Google released Android Nougat in August, and has now released Android Nougat 7.1.1 and a beta version of Android Nougat 7.1.2. Here’s what’s new in Android N and we try to answer your big question: When will my phone get Android N? Also see:
When will I get Android Marshmallow?
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Android N review.
Android N name: What is Android 7.0 called?
Following Android Alpha and Android Beta, Google has always named its Android OS updates after sweet treats, and in alphabetical order. So far we’ve had Cupcake, Donut, Eclair, Froyo, Gingerbread, Honeycomb, Ice Cream Sandwich, Jelly Bean, KitKat, Lollipop and Marshmallow. In 2016 we have Nougat. Also see:
How fast is Android Nougat? And
how to split screen in Android Nougat.
Android Nougat 7.1 UK release date rumours: When is Android N 7.1 coming out?
Android N 7.1 UK release date: 5 December 2016
Google has released Android Nougat 7.1 to the Nexus 5X, Nexus 6P and Pixel C, with support coming for other Google devices in early 2017.
New features include instant chat support, automatic data uploading to the cloud and Daydream VR support, plus a host of features that will excite devs, such as custom shortcuts, support for image keyboards, and APIs for multi-endpoint calling and telephony configuration.
Also available now is a public beta of Android 7.1.2, which should be released within the next few months. It is said to be “an incremental maintenance release focused on refinements, so it includes a number of bugfixes and optimizations, along with a small number of enhancements for carriers and users”.
The Android Nougat 7.1.2 Beta is for developers, but as before anyone will be able to install it on a compatible device. See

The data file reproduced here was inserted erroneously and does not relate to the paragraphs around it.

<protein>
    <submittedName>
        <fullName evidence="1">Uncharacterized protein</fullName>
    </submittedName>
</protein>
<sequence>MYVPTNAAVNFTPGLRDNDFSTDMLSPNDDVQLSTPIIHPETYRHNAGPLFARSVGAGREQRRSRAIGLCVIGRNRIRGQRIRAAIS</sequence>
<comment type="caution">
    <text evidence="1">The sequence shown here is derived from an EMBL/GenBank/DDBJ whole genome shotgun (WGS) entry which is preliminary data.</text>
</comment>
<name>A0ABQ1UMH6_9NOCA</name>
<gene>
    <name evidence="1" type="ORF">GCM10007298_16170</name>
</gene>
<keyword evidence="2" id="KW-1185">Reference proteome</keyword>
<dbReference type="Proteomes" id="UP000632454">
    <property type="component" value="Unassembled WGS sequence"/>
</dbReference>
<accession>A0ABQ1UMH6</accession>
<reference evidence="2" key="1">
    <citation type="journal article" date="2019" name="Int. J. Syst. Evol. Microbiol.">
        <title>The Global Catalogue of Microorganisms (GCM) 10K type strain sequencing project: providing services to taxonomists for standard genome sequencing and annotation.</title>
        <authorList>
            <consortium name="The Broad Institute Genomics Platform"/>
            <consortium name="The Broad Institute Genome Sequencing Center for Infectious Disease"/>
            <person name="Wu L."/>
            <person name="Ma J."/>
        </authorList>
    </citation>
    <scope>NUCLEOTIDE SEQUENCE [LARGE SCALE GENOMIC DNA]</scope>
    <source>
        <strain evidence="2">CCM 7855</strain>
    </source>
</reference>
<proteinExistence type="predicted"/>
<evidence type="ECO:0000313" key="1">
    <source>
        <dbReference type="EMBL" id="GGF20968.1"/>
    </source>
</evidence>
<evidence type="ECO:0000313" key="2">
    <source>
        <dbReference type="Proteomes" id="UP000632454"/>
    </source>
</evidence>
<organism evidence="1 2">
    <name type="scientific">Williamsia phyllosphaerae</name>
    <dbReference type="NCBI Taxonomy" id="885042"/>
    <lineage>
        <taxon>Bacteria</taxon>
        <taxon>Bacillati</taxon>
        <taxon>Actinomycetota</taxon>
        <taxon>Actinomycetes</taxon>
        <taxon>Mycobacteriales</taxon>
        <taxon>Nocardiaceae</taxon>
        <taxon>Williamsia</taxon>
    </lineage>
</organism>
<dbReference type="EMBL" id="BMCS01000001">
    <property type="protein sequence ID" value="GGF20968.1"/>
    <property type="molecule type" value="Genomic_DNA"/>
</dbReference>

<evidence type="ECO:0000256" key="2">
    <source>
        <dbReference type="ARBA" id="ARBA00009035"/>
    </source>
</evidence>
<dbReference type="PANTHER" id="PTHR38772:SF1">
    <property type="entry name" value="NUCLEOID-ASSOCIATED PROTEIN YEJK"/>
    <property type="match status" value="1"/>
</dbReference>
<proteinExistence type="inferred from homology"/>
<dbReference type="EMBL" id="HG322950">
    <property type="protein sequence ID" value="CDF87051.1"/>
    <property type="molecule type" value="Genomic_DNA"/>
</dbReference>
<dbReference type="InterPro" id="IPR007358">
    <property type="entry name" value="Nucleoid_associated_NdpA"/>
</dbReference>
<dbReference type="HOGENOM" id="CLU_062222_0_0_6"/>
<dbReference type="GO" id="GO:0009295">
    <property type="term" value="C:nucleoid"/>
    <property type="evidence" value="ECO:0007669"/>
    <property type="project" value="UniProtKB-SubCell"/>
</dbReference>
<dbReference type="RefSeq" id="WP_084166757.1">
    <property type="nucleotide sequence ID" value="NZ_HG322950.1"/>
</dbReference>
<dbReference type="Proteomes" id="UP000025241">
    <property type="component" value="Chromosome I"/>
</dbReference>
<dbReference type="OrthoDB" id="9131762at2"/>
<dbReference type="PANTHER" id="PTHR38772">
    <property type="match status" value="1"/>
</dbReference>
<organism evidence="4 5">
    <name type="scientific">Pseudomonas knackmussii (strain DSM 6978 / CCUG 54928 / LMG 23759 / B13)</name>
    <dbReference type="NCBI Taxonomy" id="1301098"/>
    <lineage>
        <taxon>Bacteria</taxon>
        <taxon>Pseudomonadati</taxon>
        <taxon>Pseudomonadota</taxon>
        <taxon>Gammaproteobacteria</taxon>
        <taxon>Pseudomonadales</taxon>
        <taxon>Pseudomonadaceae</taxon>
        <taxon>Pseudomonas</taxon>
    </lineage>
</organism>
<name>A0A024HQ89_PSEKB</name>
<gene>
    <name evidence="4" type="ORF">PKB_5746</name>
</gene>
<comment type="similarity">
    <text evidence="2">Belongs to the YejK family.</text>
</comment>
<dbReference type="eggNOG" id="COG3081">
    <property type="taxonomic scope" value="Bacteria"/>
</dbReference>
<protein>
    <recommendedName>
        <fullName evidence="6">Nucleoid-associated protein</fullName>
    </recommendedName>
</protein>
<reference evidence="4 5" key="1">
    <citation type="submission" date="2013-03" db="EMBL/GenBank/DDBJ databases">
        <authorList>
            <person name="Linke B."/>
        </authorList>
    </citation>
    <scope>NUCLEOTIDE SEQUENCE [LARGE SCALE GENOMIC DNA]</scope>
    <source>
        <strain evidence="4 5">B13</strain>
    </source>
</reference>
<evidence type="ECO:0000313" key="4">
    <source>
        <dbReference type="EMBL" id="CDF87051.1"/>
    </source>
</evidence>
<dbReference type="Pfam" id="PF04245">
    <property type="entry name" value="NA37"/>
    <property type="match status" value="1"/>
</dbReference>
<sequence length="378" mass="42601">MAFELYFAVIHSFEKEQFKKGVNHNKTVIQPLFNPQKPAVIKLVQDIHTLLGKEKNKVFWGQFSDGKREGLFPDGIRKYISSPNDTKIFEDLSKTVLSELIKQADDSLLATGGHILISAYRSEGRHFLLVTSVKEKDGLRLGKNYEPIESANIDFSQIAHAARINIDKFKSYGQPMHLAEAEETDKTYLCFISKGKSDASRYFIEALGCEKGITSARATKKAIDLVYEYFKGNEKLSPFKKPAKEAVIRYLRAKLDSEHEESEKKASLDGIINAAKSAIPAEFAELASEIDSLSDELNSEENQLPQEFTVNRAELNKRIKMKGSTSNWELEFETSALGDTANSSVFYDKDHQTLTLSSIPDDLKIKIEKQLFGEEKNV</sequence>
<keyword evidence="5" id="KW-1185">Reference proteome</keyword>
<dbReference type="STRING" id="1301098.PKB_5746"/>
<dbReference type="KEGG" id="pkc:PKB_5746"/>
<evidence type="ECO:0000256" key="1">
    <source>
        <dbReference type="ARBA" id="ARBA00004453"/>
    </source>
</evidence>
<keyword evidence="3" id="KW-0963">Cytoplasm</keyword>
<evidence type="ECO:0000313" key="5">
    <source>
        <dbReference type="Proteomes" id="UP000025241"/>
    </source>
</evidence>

How to get Android N 7.1.2 Beta for more information.
Android N UK release date: 22 August 2016
The final version of Android Nougat is out now. It was tipped all over the place to launch in August, and the closest we had to a release date was a Telus software schedule suggesting the Nexus 6P and 5X would receive the update on 22 August. With no word from Google we were dubious, but it did indeed launch Android Nougat yesterday.
If you have a Nexus 6P or Nexus 5X you should by now have been upgraded to Android N.
official Android blog talks more about the rollout: “Today, and over the next several weeks, the Nexus 6, Nexus 5X, Nexus 6P, Nexus 9, Nexus Player, Pixel C and General Mobile 4G (Android One) will get an over the air software update to Android 7.0 Nougat. Any devices enrolled in the Android Beta Program will also receive this final version.”
It also says that the LG V20 will be the first Android phone to ship with Android 7.0 out of the box, which is another surprise, since many were expecting the new OS to be the first preinstalled on the new Nexus 5 and Nexus 6 for 2016, which have since turned out to be the
new Pixel and Pixel XL, which will be announced next week. (Also see:
LG V20 UK release date, price, specification and feature rumours.)
Other flagship Android devices will get the upgrade toward the end of the year or early 2017.